A qualitative analysis of mental health care usage showed that telemedicine was most often used in conjunction with in-person care, according to findings published in Psychiatric Services. The study also demonstrated that patient preference, acuity, and ability to recruit and maintain in-person providers played a significant role in the decision to use telepsychiatric care.

Access to specialty mental health providers is limited in the United States. Telepsychiatry, practiced as interactive video conferencing between a patient and a provider, may increase patient access to health services. For services such as medication management, individual and group counseling, assessment, consultation, and crisis services, reliance on telemedicine has been increasing.

However, little is known in regards to how telepsychiatry is implemented. This study sought to address this gap in knowledge by investigating how mental health care is used in conjunction with in-person services. The researchers also examined the factors that contribute to the decisions relating to remote, virtual mental health care.

Lori Uscher-Pines, PhD, of RAND Corporation in Arlington, Virginia, and colleagues, used the 2018 Substance Abuse and Mental Health Services Administration (SAMHSA) Behavioral Health Treatment Services Locator database to select federally qualified health centers (FQHCs) and community mental health center (CMHCs) with telehealth capabilities (N=1319). The researchers focused on FQHCs and CMHCs since they play a critical role in servicing vulnerable populations who have the greatest barriers to access for specialty mental health providers.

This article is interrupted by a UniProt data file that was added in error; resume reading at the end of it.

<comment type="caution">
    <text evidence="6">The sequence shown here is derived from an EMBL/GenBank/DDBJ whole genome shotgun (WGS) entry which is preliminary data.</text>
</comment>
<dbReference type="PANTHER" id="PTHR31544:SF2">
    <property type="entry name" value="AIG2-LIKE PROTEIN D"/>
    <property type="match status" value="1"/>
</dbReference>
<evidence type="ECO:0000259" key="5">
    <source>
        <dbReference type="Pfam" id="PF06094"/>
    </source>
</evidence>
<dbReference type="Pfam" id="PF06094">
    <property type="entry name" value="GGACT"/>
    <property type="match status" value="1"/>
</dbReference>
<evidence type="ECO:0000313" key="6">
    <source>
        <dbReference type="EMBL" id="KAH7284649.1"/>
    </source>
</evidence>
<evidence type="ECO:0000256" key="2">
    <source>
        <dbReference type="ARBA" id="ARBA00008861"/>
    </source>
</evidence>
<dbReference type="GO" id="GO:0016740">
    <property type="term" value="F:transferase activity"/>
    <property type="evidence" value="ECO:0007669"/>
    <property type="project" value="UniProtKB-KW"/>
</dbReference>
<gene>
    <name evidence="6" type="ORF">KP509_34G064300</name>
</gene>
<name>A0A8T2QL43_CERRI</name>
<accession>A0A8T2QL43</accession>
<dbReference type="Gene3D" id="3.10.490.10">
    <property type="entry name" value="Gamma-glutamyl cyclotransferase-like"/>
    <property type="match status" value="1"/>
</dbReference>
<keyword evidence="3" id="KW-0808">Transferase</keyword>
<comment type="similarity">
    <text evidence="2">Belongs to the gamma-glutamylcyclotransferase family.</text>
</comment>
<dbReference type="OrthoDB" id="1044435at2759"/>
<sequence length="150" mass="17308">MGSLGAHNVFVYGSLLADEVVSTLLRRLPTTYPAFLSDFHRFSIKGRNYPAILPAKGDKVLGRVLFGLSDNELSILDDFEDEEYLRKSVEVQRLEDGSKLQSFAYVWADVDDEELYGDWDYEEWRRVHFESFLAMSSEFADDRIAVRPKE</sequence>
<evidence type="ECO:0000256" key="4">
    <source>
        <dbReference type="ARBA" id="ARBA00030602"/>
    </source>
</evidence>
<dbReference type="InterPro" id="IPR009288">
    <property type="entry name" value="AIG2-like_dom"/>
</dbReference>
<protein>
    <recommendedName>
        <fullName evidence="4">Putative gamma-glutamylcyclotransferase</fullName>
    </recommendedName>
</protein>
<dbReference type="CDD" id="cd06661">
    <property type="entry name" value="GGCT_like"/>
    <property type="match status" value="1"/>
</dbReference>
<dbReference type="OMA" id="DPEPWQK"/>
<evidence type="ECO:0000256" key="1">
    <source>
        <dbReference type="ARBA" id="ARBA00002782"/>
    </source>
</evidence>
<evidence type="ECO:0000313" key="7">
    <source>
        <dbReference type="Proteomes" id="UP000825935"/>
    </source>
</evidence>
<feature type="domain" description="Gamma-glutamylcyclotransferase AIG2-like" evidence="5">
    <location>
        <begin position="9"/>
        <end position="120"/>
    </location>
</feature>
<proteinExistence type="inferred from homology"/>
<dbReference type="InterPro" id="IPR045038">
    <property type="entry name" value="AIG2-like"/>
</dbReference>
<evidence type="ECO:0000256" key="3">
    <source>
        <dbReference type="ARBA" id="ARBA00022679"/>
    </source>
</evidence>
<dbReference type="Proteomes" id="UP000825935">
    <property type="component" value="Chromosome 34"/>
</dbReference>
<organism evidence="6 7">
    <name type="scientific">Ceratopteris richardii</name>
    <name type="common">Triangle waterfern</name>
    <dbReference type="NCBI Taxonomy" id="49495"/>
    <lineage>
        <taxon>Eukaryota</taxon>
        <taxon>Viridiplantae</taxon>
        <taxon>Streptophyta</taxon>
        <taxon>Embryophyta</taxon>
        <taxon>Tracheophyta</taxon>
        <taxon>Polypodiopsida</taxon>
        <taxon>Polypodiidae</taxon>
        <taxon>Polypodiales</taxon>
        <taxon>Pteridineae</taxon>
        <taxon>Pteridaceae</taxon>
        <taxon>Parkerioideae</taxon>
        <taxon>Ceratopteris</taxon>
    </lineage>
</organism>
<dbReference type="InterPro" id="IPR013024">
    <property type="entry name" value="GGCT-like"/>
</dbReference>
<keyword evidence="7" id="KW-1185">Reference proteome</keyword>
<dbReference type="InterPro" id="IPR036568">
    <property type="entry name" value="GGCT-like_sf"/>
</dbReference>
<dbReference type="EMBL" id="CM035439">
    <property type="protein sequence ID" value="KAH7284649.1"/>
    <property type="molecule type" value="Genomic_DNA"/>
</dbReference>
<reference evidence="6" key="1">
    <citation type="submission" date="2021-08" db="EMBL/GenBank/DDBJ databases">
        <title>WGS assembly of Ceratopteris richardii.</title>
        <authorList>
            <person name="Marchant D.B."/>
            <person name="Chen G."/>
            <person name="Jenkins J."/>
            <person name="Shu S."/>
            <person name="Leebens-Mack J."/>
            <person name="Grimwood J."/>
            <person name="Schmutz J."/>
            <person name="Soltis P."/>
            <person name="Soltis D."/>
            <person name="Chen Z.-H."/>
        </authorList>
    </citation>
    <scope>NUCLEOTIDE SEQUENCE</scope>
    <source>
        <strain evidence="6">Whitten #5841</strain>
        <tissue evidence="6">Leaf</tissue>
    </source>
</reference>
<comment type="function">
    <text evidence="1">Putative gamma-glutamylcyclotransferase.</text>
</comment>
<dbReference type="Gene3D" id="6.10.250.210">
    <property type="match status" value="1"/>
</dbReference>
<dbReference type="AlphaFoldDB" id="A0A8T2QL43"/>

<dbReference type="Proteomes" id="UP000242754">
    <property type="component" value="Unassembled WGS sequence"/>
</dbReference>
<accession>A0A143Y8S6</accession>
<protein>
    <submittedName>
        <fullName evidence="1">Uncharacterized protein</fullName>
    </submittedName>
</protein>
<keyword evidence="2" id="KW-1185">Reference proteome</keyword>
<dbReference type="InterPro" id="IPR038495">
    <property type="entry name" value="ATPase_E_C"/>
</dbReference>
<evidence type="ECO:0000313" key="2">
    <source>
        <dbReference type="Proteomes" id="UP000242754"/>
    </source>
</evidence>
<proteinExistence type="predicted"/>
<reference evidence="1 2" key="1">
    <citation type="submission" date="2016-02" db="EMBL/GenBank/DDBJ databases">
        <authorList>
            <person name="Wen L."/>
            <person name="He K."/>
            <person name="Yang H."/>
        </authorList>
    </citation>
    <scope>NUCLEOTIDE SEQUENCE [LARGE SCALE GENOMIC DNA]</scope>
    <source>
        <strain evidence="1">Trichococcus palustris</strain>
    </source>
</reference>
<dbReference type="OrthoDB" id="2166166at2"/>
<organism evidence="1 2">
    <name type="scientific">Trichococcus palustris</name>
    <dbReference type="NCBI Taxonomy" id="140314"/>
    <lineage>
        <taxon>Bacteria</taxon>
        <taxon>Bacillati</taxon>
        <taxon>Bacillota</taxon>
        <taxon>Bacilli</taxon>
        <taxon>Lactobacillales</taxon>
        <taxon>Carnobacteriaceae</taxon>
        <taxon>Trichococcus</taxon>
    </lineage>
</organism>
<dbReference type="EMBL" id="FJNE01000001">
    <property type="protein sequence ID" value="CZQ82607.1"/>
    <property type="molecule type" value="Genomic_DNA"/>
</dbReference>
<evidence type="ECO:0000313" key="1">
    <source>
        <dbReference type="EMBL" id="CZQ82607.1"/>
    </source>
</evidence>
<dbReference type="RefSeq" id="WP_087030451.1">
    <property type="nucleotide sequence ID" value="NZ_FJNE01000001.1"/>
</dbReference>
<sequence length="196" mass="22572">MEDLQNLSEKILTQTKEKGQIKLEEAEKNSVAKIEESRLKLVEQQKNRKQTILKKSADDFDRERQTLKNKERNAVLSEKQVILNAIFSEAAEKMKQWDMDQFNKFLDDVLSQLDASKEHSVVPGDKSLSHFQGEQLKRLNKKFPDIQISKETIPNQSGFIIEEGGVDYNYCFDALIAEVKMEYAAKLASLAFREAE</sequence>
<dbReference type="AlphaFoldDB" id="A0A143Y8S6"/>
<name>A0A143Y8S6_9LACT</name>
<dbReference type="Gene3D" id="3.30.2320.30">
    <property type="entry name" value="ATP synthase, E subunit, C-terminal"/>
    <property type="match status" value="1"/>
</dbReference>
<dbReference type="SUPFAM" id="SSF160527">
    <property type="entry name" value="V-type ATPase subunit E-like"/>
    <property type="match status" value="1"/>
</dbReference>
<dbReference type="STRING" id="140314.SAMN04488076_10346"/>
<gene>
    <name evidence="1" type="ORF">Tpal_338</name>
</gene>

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The researchers selected 20 health centers representing 14 states, using maximum variation sampling to include a diverse sample. Health center staff including chief operating officers or presidents (N=6), chief operating officers (N=3), executive directors (N=3), clinical directors (N=3), and other staff (N=5), participated in 60-minute telephone interviews, which were analyzed using a cloud-based, qualitative analysis program.

All of the healthcare centers used telemedicine services for psychiatric diagnostic assessment and medication prescribing, whereas 10 health centers also offered therapy. Most of the health centers conducted telepsychiatric care at on-site clinics. However, a few offered services in patients’ homes. In most cases, telemedicine was combined with in-person care, consisting mostly of psychotherapy and case management.

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The decision to use telepsychiatry was largely motivated by an inability to recruit or maintain in-person providers. Some of the participants who were interviewed stated that they believed the combination of telepsychiatry and in-person services improved patient engagement. Clinics with a lower perceived need for providers did not offer psychotherapy via telemedical modalities based on beliefs about challenges related to building rapport with and assessing patients. Patient health insurance, preference, and acuity were also considered when determining whether to use telepsychiatric services on an individual case-by-case basis.

The study was limited by several factors, including the decision to focus on CMHCs and FQHCs, which may limit applicability to other types of mental health providers. Other limitations included the small sample size and potential bias based upon the interviewed participants’ role at the health centers.

“If carefully designed and implemented, tele–mental health can help make care more integrated, patient centered, and accessible,” the researchers concluded.

References

Uscher-Pines L, Raja P, Qureshi N, Huskamp HA, Busch AB, Mehrotra A. Use of tele-mental health in conjunction with in-person care: a qualitative exploration of implementation models. Psychiatr Serv. 2020;71(5):419‐426.

This article originally appeared on Psychiatry Advisor